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How did the UK go from merchantilism, to the free market ideas of Adam Smith, on to the managed economy of John Maynard Keynes, only to move back to the free market of Friedrich von Hayek?
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In the words of Paul Anthony Samuelson, the popular economist and Noble prize winner 'Economists are supposed to be dry as dust, dismal fellows. This is quite wrong, the reverse of the truth.' Looking into the historical evidence of modern economics, various rise and fall can be noted. After the downfall of the centralized patterns of economies, the emergence of a mixed form of economy surfaced which had further ruled the global economy with efficacy (Russell, 2015). An insight into the scenario of the mixed economy of the United Kingdom can lead to the observation that this country's economy is fundamentally based on a capitalist system wherein free trading practices are highly encouraged (Balaam, 2015). To add to this, it may be further emphasized that this system of economy is among the primary features of free market wherein interference of the particular country's administration is not entertained. One of the other positive factors associated with the concept of capitalism includes the provisions for free business practices and also aids in the maximum utilization of the market resources. Another essential consideration in this regard emphasizes on the fact that, to remain viable in this capitalist system the business organizations need to deliver excellence with respect to both productivity and competitive approach (Northrup, 2011). But on the contrary, in the case of the mixed market economy, a collaborative force inclusive of the market situation and government decision comes into play wherein the government takes active participation in adverse situations like downfall in a market economy (Boardman, 2013). Therefore it may be stated that both the free market and mixed market own their respective merits and demerits.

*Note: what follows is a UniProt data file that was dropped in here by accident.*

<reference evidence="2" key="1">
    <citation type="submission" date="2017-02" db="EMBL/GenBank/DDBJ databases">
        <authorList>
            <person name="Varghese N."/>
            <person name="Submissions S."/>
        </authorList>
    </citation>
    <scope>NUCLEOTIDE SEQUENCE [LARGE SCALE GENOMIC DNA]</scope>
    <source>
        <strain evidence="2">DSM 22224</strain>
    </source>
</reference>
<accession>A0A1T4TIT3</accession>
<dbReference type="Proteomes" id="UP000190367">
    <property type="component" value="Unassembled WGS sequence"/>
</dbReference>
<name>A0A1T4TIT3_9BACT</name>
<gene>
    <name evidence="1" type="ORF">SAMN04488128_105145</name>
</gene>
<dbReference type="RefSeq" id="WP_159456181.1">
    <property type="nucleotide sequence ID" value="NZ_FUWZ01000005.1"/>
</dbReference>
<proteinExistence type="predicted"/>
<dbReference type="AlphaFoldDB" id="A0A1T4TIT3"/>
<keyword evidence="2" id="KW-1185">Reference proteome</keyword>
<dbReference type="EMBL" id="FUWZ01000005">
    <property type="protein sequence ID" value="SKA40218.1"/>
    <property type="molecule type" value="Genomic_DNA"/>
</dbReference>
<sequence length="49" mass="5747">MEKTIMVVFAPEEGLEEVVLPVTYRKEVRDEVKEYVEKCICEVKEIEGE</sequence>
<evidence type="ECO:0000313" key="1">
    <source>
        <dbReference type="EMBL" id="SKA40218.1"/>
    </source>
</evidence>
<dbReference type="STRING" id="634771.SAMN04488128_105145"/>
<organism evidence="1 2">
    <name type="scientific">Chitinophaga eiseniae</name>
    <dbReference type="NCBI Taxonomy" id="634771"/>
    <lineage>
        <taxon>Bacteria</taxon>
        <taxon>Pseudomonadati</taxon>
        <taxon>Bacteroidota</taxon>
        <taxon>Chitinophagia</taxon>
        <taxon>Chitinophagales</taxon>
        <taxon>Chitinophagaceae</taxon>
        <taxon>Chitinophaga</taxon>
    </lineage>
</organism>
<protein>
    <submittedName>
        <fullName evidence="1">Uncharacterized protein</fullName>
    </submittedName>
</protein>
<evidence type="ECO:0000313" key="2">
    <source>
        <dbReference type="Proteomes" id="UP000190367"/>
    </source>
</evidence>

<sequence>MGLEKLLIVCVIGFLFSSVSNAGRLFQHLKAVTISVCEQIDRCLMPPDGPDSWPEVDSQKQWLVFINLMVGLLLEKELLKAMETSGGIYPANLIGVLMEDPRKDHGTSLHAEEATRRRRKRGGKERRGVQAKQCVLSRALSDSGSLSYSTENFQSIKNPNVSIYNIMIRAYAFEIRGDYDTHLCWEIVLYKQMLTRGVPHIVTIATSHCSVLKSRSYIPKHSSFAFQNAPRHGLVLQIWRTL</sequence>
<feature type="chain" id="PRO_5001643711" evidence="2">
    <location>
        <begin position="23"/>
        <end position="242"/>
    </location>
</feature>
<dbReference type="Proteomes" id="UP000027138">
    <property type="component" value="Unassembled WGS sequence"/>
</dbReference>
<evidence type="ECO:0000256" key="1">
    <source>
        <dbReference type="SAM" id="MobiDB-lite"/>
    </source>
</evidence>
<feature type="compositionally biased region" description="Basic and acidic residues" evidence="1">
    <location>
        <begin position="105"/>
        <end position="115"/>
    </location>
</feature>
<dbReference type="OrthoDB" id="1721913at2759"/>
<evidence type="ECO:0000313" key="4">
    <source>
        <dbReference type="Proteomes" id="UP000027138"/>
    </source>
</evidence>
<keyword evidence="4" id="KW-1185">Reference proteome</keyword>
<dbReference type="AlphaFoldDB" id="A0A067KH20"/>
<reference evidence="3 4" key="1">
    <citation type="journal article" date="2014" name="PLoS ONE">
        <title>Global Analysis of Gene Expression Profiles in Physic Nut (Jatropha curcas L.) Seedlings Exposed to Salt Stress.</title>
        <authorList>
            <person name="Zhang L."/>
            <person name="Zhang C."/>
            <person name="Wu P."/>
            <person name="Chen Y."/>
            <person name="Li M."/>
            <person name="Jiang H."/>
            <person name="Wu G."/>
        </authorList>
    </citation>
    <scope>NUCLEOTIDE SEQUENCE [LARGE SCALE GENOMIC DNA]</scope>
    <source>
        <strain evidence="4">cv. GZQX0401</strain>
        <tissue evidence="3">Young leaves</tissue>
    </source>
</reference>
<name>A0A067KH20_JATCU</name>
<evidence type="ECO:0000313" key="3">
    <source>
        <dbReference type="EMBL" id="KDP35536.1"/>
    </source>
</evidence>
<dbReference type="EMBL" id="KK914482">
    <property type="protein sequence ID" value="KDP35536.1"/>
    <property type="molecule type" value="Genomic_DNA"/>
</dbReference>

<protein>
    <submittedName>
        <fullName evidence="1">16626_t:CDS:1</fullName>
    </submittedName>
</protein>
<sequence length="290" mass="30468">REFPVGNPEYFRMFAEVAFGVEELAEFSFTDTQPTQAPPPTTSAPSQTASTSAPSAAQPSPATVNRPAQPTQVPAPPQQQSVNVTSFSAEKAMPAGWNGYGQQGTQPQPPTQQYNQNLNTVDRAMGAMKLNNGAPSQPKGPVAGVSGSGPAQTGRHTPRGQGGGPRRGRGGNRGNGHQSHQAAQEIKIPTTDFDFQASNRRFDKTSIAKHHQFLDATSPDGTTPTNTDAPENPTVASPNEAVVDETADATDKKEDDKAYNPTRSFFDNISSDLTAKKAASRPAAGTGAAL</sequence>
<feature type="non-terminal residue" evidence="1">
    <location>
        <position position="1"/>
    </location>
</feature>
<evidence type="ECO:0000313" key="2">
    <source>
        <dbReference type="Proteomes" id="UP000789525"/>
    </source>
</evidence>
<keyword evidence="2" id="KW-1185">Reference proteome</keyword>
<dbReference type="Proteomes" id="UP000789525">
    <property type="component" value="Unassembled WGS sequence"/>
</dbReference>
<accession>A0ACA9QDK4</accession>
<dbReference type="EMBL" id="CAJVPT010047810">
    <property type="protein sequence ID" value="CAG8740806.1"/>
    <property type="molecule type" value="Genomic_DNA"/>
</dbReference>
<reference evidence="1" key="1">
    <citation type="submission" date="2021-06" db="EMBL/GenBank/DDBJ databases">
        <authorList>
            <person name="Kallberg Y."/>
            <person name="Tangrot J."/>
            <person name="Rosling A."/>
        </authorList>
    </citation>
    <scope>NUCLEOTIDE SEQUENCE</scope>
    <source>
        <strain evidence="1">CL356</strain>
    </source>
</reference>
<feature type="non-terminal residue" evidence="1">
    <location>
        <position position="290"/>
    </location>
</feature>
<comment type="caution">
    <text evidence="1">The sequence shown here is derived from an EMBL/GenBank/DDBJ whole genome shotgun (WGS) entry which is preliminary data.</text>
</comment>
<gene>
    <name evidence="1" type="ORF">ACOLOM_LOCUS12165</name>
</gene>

In the context of the history of economics, several renowned economists have conceived models and ideas to impart a better understanding of the economies of a nation. It was during the later phase of the 18th century wherein Adam Smith first formulated the ideas of free market during the era of mercantilism (Otteson, 2013). Adam Smith's philosophy of natural liberalism and the concept of 'invisible hand' emerged as the most essential issue with respect to the modern economy and prevailed as an industrial revolution that further established a new era of wealth and economic development (Medema, 2009). Nevertheless, it was during the year 1920 when Adam Smith's free-market capitalism theory was challenged by John Maynard Keynes's new ideas. This British economist in the year 1930 for the first time explored the dimensions of economic liberalism in accordance with the crisis observed in the global economies. His theories like the General Theory of Employment, Interest, and Money were the initial attempts to provide new ways in order to stabilize the economic structure of a nation. Keynes's ideas emerged during the prevalence of the crisis period in the global economic condition wherein the dominance of dictatorship was surfacing gradually (Berkowitz, 2012). Therefore, John Maynard Keynes is regarded as the proponent with respect to management of capitalism and Adam Smith is considered the founder of economic liberalism.